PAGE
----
GDPR steals all the limelight

14th April 2018Two people having a meeting on bench with a Laptop open and a tablet being used.

As you are probably aware by now – after all, it’s all we’ve been talking about for months – the new GDPR legislation (General Data Protection Regulation) is now just over a month away from being implemented.

You’ve probably heard an abundance of information regarding GDPR, but something that appears to be under-reported is its sister regulation e-Privacy, which is also set to change soon.

It is important to understand both the different regulations, as although they are different, they complement one another, and must both be employed.

So, what are the differences?

The enforcement of GDPR means that the individual is given more rights with regards to their own data, and they must now choose whether or not they wish to be contacted by organisations.

For businesses, this means before the 25th May, you need to have contacted everyone on your mailing and communications list and ask them to either opt-in or opt-out. After this date, if you contact anyone that has not explicitly opted-in, you will be breaking the law. 

As we highlighted in our previous blog post – an exception to this rule is if you believe you have a legitimate interest to contact an individual. With legitimate interests, you are able to send marketing to an individual if you are able to prove that there is a legitimate reason for you to do so for the benefit of your business. For example, a corporation communicating with its customers to win business would be deemed as a legitimate interest of the business, and therefore they would be permitted to contact customers providing they sent relevant material.

Legitimate interest is only applicable to postal mail and telephone contact – with the caveat that the consumer is not registered with the TPS or MPS (voluntary) which is a register of people who have overtly said they do not want to receive marketing-related calls or letters.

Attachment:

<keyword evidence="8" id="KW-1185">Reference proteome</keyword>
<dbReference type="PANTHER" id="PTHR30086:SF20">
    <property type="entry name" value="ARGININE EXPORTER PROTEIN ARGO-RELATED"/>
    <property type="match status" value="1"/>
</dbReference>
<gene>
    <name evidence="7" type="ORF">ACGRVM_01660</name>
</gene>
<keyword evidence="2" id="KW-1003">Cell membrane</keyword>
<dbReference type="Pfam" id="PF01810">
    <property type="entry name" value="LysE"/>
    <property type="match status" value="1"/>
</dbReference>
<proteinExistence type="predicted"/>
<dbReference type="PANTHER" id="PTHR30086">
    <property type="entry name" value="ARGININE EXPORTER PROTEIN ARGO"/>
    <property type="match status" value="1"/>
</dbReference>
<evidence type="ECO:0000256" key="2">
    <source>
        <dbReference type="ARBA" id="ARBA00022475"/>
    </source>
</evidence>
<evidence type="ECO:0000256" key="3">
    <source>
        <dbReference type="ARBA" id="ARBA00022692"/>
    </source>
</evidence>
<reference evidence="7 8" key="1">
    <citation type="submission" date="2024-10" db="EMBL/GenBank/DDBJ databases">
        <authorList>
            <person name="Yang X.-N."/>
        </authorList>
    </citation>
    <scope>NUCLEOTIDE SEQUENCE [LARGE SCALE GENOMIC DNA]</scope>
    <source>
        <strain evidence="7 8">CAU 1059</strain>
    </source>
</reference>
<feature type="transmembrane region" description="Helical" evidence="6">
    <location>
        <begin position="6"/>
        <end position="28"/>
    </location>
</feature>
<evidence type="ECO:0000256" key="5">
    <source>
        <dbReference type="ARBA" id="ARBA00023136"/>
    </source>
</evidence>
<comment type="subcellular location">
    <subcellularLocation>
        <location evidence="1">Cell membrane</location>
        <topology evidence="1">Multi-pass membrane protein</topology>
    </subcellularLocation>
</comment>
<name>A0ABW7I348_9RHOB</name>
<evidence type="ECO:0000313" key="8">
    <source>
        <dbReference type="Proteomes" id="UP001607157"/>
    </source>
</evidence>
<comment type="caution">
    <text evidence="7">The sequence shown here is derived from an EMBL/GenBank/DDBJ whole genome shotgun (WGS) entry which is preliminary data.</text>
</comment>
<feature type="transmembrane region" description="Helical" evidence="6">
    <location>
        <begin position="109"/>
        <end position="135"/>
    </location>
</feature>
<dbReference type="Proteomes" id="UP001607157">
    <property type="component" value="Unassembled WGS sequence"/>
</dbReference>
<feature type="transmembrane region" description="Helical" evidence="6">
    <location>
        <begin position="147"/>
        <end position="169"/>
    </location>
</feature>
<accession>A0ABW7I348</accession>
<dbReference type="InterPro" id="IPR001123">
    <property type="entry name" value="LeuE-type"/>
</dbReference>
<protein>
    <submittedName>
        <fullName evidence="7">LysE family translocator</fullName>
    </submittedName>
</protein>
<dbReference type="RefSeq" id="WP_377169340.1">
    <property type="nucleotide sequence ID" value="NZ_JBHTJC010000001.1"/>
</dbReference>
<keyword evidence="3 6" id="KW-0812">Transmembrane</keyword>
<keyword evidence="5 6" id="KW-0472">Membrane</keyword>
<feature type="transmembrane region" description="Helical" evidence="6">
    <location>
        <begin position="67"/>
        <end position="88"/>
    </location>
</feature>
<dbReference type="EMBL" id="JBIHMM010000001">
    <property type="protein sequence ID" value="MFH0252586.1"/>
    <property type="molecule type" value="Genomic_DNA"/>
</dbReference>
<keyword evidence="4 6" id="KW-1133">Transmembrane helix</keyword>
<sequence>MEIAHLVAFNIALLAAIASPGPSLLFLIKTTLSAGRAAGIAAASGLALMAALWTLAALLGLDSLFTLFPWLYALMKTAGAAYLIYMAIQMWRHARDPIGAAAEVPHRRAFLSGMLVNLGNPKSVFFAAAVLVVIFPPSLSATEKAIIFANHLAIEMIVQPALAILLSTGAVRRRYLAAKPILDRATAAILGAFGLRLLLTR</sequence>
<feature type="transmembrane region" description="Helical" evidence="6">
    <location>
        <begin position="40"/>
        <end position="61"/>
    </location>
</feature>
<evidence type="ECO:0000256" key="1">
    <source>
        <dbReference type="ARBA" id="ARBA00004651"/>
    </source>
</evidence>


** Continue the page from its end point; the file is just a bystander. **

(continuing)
Email marketing and SMS are controlled by the PECR regulation.

PECR (Privacy and Electronic Communications Regulation), or e-Privacy, insists you must have hard consent for any electronic communications. This must be recorded and documented and remember, you cannot use legitimate interests in this instance, so it is essential you get consent.

However, whilst PECR / e-Privacy was due to come into force on 25th May 2018, the same date as GDPR, it is our understanding that this has been significantly delayed and is likely to be the end of this year, if not early 2019.  What this means is that you have a little longer than it was originally thought to gain your electronic opt ins.

We appreciate this is still a very confusing topic for most people, and there are lots of different articles being published that provide different information and different advice. Remember, there is no such thing as a GDPR expert. Here at Griffin, we simply want to advise that it is best practice to ensure you have the necessary consents from your customers so that you don’t find yourself caught out and facing a hefty fine.

For any more information regarding GDPR or e-Privacy, please don’t hesitate to get in touch with one of the team here at Griffin House Consultancy, and we will be more than happy to help you.

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